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I am wondering what/if there is any configuration that enables arp replies.

I have an Ubuntu machine with two interfaces - one is ethernet to a non-public LAN, the other is Wifi which connects to the public internet. I need internet access on the private LAN for one computer temporarily, so I set an SNAT so that the address on the private LAN is mapped to the WiFi network LAN.

EDIT: I failed to mention that I also have a DNAT set to translate the address back.

Sending a ping outbounds to 8.8.8.8 hits, but on return my WiFi router doesn't know "who has" this natted address (192.168.7.33) so it sends an arp request.

I ran sudo arp -v -i wlp1s0 -s 192.168.7.33 84:7b:eb:35:a4:e0, where the hw addr is the hw addr associated with the ethernet link(I also ran the same command followed by 'pub' and it still didn't send). Here it is now in my arp table...:

Address                  HWtype  HWaddress           Flags Mask        Iface
192.168.7.33             ether   84:7b:eb:35:a4:e0   CM                    wlp1s0

However, the Ubuntu box still never replies to arps -

   19:26:59.542278 IP 192.168.7.33 > google-public-dns-a.google.com: 19:27:51.477054 IP 192.168.7.33 > 8.8.8.8: ICMP echo request, id 3312, seq 2692, length 64
19:27:51.493773 ARP, Request who-has 192.168.7.33 tell 192.168.7.254, length 46

The first message is the ping on the way to google, the second is the router looking for 192.168.7.33.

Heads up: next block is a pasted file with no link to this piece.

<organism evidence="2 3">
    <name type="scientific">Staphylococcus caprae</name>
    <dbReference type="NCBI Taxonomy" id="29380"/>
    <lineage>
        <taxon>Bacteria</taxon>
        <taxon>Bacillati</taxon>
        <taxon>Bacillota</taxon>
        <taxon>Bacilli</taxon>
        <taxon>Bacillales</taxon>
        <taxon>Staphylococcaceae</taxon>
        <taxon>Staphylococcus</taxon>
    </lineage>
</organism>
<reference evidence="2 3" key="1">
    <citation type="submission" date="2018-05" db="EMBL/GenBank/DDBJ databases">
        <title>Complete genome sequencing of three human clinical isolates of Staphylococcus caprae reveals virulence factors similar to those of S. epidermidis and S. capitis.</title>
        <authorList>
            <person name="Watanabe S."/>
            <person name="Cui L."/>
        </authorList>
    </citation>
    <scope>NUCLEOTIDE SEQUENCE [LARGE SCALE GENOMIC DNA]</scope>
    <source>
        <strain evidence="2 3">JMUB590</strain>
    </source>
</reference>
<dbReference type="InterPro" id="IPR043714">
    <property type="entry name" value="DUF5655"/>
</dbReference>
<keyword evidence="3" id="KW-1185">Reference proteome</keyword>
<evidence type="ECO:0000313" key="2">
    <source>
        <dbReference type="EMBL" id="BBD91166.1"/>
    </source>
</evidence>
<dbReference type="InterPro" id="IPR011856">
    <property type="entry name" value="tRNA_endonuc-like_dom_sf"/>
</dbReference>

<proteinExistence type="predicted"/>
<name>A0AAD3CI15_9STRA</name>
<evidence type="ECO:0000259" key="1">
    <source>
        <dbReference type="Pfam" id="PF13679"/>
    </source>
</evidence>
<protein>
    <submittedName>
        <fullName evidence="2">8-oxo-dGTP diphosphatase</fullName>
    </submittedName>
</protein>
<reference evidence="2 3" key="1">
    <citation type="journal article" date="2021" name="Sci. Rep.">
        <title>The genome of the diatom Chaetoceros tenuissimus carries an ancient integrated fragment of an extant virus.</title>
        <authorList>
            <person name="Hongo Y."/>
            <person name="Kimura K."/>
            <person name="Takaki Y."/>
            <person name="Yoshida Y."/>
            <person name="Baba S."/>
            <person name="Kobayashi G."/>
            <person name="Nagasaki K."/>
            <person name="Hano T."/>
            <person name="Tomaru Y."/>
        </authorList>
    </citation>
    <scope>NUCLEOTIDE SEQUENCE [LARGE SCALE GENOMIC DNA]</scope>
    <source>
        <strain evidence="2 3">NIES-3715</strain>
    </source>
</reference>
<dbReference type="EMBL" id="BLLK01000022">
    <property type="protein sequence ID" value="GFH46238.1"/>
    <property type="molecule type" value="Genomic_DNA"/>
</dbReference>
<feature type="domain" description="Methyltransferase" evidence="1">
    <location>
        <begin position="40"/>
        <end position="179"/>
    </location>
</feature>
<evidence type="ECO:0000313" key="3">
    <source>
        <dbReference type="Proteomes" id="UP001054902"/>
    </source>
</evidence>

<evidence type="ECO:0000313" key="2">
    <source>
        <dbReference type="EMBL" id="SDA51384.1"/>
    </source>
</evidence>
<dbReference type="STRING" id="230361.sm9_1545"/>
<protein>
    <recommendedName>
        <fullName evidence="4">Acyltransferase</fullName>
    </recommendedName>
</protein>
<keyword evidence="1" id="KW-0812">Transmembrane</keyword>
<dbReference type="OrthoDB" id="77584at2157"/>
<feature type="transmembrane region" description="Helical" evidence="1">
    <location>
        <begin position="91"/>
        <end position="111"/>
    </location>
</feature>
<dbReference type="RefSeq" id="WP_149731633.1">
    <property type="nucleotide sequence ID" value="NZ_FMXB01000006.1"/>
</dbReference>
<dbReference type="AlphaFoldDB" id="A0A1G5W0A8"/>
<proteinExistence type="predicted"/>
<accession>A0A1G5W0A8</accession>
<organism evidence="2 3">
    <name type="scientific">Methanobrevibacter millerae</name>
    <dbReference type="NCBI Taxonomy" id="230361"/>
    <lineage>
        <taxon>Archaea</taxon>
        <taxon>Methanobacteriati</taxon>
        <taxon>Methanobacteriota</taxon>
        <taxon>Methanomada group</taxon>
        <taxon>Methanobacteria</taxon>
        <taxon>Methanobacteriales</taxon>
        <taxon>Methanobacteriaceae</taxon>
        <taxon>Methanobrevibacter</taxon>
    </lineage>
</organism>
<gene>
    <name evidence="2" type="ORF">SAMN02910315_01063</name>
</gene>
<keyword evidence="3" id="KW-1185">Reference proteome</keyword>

Referencing this post, Linux does not reply to ARP request messages if requested IP address is associated with another (disabled) interface, I checked my kernel's Ip routing tables:

sudo ip route show table local
broadcast 127.0.0.0 dev lo  proto kernel  scope link  src 127.0.0.1 
local 127.0.0.0/8 dev lo  proto kernel  scope host  src 127.0.0.1 
local 127.0.0.1 dev lo  proto kernel  scope host  src 127.0.0.1 
broadcast 127.255.255.255 dev lo  proto kernel  scope link  src 127.0.0.1 
broadcast 192.168.3.0 dev enp0s31f6  proto kernel  scope link  src 192.168.3.12 
local 192.168.3.12 dev enp0s31f6  proto kernel  scope host  src 192.168.3.12 
broadcast 192.168.3.255 dev enp0s31f6  proto kernel  scope link  src 192.168.3.12 
broadcast 192.168.7.0 dev wlp1s0  proto kernel  scope link  src 192.168.7.117 
local 192.168.7.117 dev wlp1s0  proto kernel  scope host  src 192.168.7.117 
broadcast 192.168.7.255 dev wlp1s0  proto kernel  scope link  src 192.168.7.117 

In this question, the user had a route set for reaching the address(unlike my NAT), so I went ahead and added a route as well, and it still did not ARP:

route -n

Kernel IP routing table